Back to News

Slab Milling Made Easy with the Carbitool Surface Planer

slab milling made easy with carbitool surface planer

Slab milling isn’t a straightforward task, regardless of whether you’re working on a DIY project at home, or in a workshop with the latest tech behind you. This guide will give you a new insight on slab milling and choosing the right surface planer.

What is Slab Milling?

In lay terms, slab milling (sometimes known as surface milling) is the process of using a tool to remove material from the surface of a workpiece. The aim of milling is to give a work piece (usually timber, but heavier machinery makes this possible with concrete as well) a smooth, flat face. This is done with what we know as surface planers.

In the case of timber, milling also offers the ability to work the slabs to a uniform thickness. When slab milling timber, prepare in advance for dust, and lots of it.

What are Surface Planers?

Like all router bits, surface planers are the cutting tool accessory for routing machines. They can be used in CNC machines to resurface or re-level the “sacrificial” board or waste board. They can also be utilised in CNC machines for more heavy duty jobs such as fast, heavy stock removal on panel doors.

They are compatible with overhead jigs for slab milling, as mentioned above. Below are three Carbitool options for your next surface planer.

6 flute surface planer

6 Flute Surface Planer – Carbide Tipped

We’re starting with the 6 flute surface planer as it is the most accessible of the three to the DIY-demon. This planer is popular for slab milling as it suits all timbers including MDF, particle board and many composite materials. The 6 flute surface planer is compatible with more makeshift slab mills, so if you’re working on your DIY masterpiece, this may be the one for you.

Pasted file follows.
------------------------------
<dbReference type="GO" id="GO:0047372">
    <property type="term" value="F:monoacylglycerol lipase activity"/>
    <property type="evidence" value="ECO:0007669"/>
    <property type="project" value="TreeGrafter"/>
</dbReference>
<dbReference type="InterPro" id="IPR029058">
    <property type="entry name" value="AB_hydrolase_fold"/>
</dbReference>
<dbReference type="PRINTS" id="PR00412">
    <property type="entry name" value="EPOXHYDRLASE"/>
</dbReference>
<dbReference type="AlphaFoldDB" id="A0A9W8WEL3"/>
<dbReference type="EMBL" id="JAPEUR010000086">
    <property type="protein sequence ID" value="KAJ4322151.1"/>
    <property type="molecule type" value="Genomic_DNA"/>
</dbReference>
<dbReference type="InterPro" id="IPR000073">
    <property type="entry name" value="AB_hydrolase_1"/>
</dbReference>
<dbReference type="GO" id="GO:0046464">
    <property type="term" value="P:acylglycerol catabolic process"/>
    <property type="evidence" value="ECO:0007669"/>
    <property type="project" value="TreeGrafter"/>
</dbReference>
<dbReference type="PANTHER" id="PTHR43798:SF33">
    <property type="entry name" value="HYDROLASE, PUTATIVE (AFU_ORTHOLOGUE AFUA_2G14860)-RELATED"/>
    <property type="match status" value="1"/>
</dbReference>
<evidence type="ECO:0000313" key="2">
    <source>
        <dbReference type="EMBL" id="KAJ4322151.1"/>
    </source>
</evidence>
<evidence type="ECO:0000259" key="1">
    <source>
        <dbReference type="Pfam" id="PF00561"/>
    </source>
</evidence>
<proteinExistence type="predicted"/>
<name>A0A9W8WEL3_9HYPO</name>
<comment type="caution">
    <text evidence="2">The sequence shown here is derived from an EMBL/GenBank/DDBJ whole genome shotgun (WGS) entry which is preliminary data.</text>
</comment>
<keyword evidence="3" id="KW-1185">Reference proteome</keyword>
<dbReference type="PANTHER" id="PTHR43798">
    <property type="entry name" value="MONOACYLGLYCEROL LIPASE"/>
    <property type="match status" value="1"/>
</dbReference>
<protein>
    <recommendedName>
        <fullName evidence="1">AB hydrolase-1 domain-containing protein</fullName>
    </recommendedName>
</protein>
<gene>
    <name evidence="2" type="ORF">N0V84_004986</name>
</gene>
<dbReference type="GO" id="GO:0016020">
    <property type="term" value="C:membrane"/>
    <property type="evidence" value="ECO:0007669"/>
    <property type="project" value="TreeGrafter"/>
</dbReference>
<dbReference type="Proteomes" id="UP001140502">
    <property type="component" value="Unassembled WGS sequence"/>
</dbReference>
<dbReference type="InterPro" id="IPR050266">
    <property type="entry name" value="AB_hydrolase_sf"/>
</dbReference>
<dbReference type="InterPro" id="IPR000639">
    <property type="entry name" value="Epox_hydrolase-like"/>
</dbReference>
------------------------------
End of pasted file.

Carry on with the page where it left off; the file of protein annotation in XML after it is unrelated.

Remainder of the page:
The 6 flute cutter provides a long service life, with the added benefit of large carbide tips which can be resharpened many times. It boasts a half-inch shank which suits any ½” collet routing machine.

4 flute surface planer

4 Flute Surface Planer

The replaceable insert 4 flute surface planer, like all surface planers and, generally speaking cutters of this size are only suitable for use in securely mounted machines. It never requires sharpening – simply rotate inserts 90-degrees for a fresh, sharp edge. Once all four sides have been used until they are blunt, remove the used insert and replace it with a new one.

This makes the 4 flute ideal if working in remote locations, particularly those where sharpening services may not be available. This surface planer is more suitable for professional jobs, or experienced DIY-ers with access to securely mounted machines. 

3 flute surface planer

3 Flute Surface Planer

Like the 4 flute, the 3 flute surface planer is designed for use only in mounted machines, making it better suited to professional woodworkers or those more experienced with DIY work.

Similar to its 4 flute cousin, this surface planer’s inserts are replaceable as each side dulls over time. The negligible cost of replacements makes this one a great option for remote work sites, or those without the means or inclination to re-sharpen the cutting edges of their surface planer.

In Conclusion

Slab milling is an important part of working with timber, especially if attempting a creative DIY project, or ensuring your slabs are uniform when working on a larger scale.

Effective slab milling requires a quality surface planer. Carbitool’s options range from an addition to your DIY toolkit, or a replaceable insert version for an industrial CNC machine.

We hope this guide has given you a better understanding of slab milling and surface planers. Make sure to browse our full range today and enjoy Australia-wide delivery.

surface planing